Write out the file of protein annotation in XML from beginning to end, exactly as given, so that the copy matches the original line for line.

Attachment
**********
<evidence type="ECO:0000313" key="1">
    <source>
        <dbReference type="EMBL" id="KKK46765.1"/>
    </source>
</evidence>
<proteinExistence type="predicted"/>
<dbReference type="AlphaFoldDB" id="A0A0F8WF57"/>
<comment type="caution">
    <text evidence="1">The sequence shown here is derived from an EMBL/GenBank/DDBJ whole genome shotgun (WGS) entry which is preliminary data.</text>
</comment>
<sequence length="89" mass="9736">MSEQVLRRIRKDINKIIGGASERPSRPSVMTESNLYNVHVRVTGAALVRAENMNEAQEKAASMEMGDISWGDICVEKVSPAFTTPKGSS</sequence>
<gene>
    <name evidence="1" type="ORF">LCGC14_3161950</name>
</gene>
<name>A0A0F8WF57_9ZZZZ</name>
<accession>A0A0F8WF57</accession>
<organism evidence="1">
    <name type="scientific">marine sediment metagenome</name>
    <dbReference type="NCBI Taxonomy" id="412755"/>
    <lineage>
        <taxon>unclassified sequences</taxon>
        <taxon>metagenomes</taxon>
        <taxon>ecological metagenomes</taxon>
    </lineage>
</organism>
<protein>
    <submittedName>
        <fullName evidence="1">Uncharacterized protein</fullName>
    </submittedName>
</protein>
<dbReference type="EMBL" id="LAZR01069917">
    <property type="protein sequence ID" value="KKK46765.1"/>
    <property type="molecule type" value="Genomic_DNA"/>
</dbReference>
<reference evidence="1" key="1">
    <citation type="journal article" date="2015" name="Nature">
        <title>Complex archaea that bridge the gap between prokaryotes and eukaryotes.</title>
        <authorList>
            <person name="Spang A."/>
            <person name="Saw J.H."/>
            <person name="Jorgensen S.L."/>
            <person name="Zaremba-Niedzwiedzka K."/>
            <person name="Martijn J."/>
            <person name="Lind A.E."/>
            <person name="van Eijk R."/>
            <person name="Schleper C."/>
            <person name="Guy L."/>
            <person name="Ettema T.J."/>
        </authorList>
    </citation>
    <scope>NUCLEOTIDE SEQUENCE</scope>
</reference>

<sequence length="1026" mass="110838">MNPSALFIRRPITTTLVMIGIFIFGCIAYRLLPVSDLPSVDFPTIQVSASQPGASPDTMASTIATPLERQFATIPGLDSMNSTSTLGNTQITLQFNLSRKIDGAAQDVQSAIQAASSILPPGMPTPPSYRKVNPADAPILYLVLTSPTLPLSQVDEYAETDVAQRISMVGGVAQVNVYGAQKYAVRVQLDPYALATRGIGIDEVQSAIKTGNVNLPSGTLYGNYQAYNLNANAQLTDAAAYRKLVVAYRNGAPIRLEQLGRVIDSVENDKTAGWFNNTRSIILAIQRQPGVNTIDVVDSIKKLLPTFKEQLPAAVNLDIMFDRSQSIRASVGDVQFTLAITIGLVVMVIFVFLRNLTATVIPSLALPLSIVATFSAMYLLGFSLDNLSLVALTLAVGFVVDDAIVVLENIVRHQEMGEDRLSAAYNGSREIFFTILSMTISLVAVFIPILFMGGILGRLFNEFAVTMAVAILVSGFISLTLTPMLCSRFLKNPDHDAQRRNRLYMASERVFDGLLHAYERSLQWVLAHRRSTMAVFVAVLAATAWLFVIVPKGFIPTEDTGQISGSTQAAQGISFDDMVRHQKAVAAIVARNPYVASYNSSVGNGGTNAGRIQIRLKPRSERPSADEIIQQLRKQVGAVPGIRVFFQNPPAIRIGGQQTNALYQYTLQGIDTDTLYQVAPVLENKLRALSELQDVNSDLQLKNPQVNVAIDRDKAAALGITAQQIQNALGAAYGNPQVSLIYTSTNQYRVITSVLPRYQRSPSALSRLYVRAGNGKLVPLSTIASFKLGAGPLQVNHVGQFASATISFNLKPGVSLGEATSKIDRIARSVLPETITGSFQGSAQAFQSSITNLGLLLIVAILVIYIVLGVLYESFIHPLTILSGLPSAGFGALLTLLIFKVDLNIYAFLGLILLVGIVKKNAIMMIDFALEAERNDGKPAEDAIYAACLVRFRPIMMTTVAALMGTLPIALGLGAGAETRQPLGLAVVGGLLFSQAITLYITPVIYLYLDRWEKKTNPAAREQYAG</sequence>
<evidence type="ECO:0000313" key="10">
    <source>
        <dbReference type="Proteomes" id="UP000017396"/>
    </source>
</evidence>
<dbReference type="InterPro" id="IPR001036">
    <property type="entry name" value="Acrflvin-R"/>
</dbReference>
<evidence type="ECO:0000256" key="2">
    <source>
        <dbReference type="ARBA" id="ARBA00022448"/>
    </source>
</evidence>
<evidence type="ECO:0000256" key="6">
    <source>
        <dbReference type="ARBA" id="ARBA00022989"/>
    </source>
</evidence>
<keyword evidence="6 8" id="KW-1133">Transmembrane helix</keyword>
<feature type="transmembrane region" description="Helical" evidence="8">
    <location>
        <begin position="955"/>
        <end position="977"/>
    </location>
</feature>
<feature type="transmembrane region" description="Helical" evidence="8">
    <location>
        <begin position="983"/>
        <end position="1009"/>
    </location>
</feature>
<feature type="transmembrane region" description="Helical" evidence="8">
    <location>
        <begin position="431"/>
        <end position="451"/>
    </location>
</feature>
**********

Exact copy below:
<evidence type="ECO:0000313" key="1">
    <source>
        <dbReference type="EMBL" id="KKK46765.1"/>
    </source>
</evidence>
<proteinExistence type="predicted"/>
<dbReference type="AlphaFoldDB" id="A0A0F8WF57"/>
<comment type="caution">
    <text evidence="1">The sequence shown here is derived from an EMBL/GenBank/DDBJ whole genome shotgun (WGS) entry which is preliminary data.</text>
</comment>
<sequence length="89" mass="9736">MSEQVLRRIRKDINKIIGGASERPSRPSVMTESNLYNVHVRVTGAALVRAENMNEAQEKAASMEMGDISWGDICVEKVSPAFTTPKGSS</sequence>
<gene>
    <name evidence="1" type="ORF">LCGC14_3161950</name>
</gene>
<name>A0A0F8WF57_9ZZZZ</name>
<accession>A0A0F8WF57</accession>
<organism evidence="1">
    <name type="scientific">marine sediment metagenome</name>
    <dbReference type="NCBI Taxonomy" id="412755"/>
    <lineage>
        <taxon>unclassified sequences</taxon>
        <taxon>metagenomes</taxon>
        <taxon>ecological metagenomes</taxon>
    </lineage>
</organism>
<protein>
    <submittedName>
        <fullName evidence="1">Uncharacterized protein</fullName>
    </submittedName>
</protein>
<dbReference type="EMBL" id="LAZR01069917">
    <property type="protein sequence ID" value="KKK46765.1"/>
    <property type="molecule type" value="Genomic_DNA"/>
</dbReference>
<reference evidence="1" key="1">
    <citation type="journal article" date="2015" name="Nature">
        <title>Complex archaea that bridge the gap between prokaryotes and eukaryotes.</title>
        <authorList>
            <person name="Spang A."/>
            <person name="Saw J.H."/>
            <person name="Jorgensen S.L."/>
            <person name="Zaremba-Niedzwiedzka K."/>
            <person name="Martijn J."/>
            <person name="Lind A.E."/>
            <person name="van Eijk R."/>
            <person name="Schleper C."/>
            <person name="Guy L."/>
            <person name="Ettema T.J."/>
        </authorList>
    </citation>
    <scope>NUCLEOTIDE SEQUENCE</scope>
</reference>

<sequence length="1026" mass="110838">MNPSALFIRRPITTTLVMIGIFIFGCIAYRLLPVSDLPSVDFPTIQVSASQPGASPDTMASTIATPLERQFATIPGLDSMNSTSTLGNTQITLQFNLSRKIDGAAQDVQSAIQAASSILPPGMPTPPSYRKVNPADAPILYLVLTSPTLPLSQVDEYAETDVAQRISMVGGVAQVNVYGAQKYAVRVQLDPYALATRGIGIDEVQSAIKTGNVNLPSGTLYGNYQAYNLNANAQLTDAAAYRKLVVAYRNGAPIRLEQLGRVIDSVENDKTAGWFNNTRSIILAIQRQPGVNTIDVVDSIKKLLPTFKEQLPAAVNLDIMFDRSQSIRASVGDVQFTLAITIGLVVMVIFVFLRNLTATVIPSLALPLSIVATFSAMYLLGFSLDNLSLVALTLAVGFVVDDAIVVLENIVRHQEMGEDRLSAAYNGSREIFFTILSMTISLVAVFIPILFMGGILGRLFNEFAVTMAVAILVSGFISLTLTPMLCSRFLKNPDHDAQRRNRLYMASERVFDGLLHAYERSLQWVLAHRRSTMAVFVAVLAATAWLFVIVPKGFIPTEDTGQISGSTQAAQGISFDDMVRHQKAVAAIVARNPYVASYNSSVGNGGTNAGRIQIRLKPRSERPSADEIIQQLRKQVGAVPGIRVFFQNPPAIRIGGQQTNALYQYTLQGIDTDTLYQVAPVLENKLRALSELQDVNSDLQLKNPQVNVAIDRDKAAALGITAQQIQNALGAAYGNPQVSLIYTSTNQYRVITSVLPRYQRSPSALSRLYVRAGNGKLVPLSTIASFKLGAGPLQVNHVGQFASATISFNLKPGVSLGEATSKIDRIARSVLPETITGSFQGSAQAFQSSITNLGLLLIVAILVIYIVLGVLYESFIHPLTILSGLPSAGFGALLTLLIFKVDLNIYAFLGLILLVGIVKKNAIMMIDFALEAERNDGKPAEDAIYAACLVRFRPIMMTTVAALMGTLPIALGLGAGAETRQPLGLAVVGGLLFSQAITLYITPVIYLYLDRWEKKTNPAAREQYAG</sequence>
<evidence type="ECO:0000313" key="10">
    <source>
        <dbReference type="Proteomes" id="UP000017396"/>
    </source>
</evidence>
<dbReference type="InterPro" id="IPR001036">
    <property type="entry name" value="Acrflvin-R"/>
</dbReference>
<evidence type="ECO:0000256" key="2">
    <source>
        <dbReference type="ARBA" id="ARBA00022448"/>
    </source>
</evidence>
<evidence type="ECO:0000256" key="6">
    <source>
        <dbReference type="ARBA" id="ARBA00022989"/>
    </source>
</evidence>
<keyword evidence="6 8" id="KW-1133">Transmembrane helix</keyword>
<feature type="transmembrane region" description="Helical" evidence="8">
    <location>
        <begin position="955"/>
        <end position="977"/>
    </location>
</feature>
<feature type="transmembrane region" description="Helical" evidence="8">
    <location>
        <begin position="983"/>
        <end position="1009"/>
    </location>
</feature>
<feature type="transmembrane region" description="Helical" evidence="8">
    <location>
        <begin position="431"/>
        <end position="451"/>
    </location>
</feature>